First Steps in Analyzing Property Damage, Business Interruption Claims Due to Hurricane Laura

By Rick Norman

As the recovery process begins in southwest Louisiana, our Taylor Porter attorneys want to share important information with you as you work to rebuild your homes and businesses.

Reviewing all potentially applicable insurance policies for coverage is a key step in recovering from this historic hurricane. For instance, some homeowners’ policy provisions may exclude coverage for property damage caused by flooding but nevertheless insure damage to the home caused by rain or wind. Business interruption insurance may provide coverage for business interruption losses due to damage to the business’ customers or suppliers. Your homeowner’s policy ordinarily does not cover your vehicle in a flood situation. If your vehicle sustains water or flood damage, you can file a claim under your comprehensive insurance coverage, which may cover any type of damage to your car up to its actual cash value that is caused by natural disasters instead of accidents. Some federal disaster assistance programs may help with vehicles that are damaged by flood.

Coverage for all of these type of claims will largely turn on the language of the pertinent insurance policies. For those who suffered damages to their homes, businesses, or automobiles, as a result of the hurricane, we suggest the following tips:

  • Notify Your Insurer to Start Claims Process – Make sure you have the name of your insurance company, policy number, and a telephone number and/or email address where you can be reached. An adjuster should contact you within a few days of filing your claim. If you do not know the name of your insurer, contact your insurance agent and request this information.
  • Keep a Timeline of Communication with Insurance Company – In some cases, insurers have a specific amount of time to adjust your claim in good faith or be liable for penalties. The date your insurer was put on notice of a claim and dates on which the insurer accepted or rejected your claim may be critical to the process. Keep any written communications from your insurer.
  • Document the Damage to Your Home or Business – Separate damaged from undamaged property. Your insurer will need evidence of the damage to your home and possessions to prepare your repair estimate. Take photographs of all of the damaged property, including discarded objects, structural damage, and standing floodwater levels. Make a list of damaged or lost items and include their date of purchase, value, and receipts, if possible. Officials may require disposal of damaged items so, if possible, place flooded items outside of the home.
  • Compile Legal Documents and Financial Records on Business Losses – Financial records and legal documents related to your business interruption following the hurricane need to be compiled. Those documents include business contracts, budgets, company forecasts, income tax returns, financial statements, payroll statements, property lease and rental agreements, and of course, your insurance policies. Keep detailed records and receipts of costs incurred since the hurricane, including relocation costs, cost of a generator, cost of notifying customers of relocation or shut-down during inaccessibility, and shipping charges to move out existing inventory.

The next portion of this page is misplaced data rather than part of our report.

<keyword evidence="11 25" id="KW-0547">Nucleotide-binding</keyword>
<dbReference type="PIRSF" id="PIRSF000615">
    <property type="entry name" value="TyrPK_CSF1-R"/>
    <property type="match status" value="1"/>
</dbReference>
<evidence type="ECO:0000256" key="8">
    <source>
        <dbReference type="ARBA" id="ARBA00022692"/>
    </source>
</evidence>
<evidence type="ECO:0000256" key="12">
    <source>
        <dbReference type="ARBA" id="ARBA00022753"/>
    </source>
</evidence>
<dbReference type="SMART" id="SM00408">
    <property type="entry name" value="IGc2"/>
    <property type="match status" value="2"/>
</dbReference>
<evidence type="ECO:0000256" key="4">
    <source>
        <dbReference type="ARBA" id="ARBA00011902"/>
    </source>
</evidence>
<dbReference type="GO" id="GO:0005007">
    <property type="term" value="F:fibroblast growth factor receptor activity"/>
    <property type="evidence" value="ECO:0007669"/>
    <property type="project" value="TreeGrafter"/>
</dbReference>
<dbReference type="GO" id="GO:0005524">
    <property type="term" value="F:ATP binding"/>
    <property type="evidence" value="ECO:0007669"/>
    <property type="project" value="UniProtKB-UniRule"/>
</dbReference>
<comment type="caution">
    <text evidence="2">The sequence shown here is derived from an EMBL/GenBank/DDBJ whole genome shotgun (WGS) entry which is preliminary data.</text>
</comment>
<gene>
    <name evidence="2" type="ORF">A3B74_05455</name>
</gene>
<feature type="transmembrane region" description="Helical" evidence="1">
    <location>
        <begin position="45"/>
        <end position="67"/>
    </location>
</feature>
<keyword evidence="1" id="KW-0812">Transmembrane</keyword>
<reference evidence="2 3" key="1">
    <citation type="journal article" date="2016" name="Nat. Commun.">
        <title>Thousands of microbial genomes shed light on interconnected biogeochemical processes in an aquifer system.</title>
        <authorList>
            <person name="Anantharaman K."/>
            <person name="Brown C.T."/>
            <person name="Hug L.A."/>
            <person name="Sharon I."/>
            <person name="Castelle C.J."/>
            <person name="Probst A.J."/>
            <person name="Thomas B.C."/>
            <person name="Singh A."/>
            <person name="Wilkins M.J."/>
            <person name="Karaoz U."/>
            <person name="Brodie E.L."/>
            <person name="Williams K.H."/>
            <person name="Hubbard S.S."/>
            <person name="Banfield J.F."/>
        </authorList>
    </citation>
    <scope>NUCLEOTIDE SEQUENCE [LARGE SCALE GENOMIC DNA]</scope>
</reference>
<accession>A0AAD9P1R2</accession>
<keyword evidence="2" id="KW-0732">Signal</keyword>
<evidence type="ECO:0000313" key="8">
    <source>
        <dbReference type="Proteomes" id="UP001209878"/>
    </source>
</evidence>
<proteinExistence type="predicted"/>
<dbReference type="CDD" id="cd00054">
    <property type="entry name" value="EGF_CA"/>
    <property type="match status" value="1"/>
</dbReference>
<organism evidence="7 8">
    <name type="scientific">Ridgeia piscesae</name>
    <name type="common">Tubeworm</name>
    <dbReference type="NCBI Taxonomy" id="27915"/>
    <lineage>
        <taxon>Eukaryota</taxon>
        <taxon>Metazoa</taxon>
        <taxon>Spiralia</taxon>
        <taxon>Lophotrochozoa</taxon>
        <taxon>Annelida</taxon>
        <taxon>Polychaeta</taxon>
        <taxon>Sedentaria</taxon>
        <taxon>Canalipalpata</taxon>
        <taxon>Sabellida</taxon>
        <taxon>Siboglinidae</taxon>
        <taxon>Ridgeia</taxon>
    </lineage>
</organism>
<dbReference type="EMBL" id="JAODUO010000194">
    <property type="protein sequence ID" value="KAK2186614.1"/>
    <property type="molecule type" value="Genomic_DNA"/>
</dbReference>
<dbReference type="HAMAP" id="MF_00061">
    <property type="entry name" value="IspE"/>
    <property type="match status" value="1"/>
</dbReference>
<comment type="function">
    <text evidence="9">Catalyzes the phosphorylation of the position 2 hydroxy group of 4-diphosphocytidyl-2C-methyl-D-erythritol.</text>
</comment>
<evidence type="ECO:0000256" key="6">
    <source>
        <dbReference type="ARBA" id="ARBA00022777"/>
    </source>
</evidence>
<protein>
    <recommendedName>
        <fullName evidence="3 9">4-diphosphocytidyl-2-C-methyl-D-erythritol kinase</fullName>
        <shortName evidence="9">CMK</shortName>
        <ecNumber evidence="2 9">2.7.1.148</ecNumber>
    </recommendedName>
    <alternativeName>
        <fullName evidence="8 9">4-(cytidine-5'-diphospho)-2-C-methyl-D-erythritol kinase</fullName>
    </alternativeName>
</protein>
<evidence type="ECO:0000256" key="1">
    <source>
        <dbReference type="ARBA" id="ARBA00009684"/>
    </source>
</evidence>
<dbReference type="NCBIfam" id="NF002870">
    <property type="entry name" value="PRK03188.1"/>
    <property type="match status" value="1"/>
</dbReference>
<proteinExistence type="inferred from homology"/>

• Seek Outside Assistance to Review Applicable Insurance Policies – Your specific insurance policy provisions will control the rights and obligations of your insurer regarding property damage and commercial business interruption claims. These provisions can be complex, so you should consider contacting outside legal counsel to help you better understand your policies.
  • Form a Claims Team – Outside experts can include legal counsel, independent adjusters, professional claims consultants, forensic accounting firms, etc., to advise that losses are properly measured and documented when submitting your property damage or business interruption insurance claim. Having outside counsel involved in the process helps to ensure you are getting the right legal advice.
  • Complete a Proof of Loss to Support Your Claim – A Proof of Loss is your sworn statement of the amount you are claiming, including necessary supporting documentation for your official claim for damages. If your damages result from rising water or storm surge, you’ll need to file your Proof of Loss with your flood insurer within 60 days of the flood. This document substantiates the insurance claim and is required before the National Flood Insurance Program (NFIP) or insurance company can make payment.

Taylor Porter’s regional footprint allows for continued operations for our Lake Charles clients following Hurricane Laura. Our Taylor Porter attorneys remain available to help with any part of your hurricane claims process. Please remember there is a short time fuse on flood claims. Feel free to contact any of our practice group leaders if you have legal questions in the recovery process.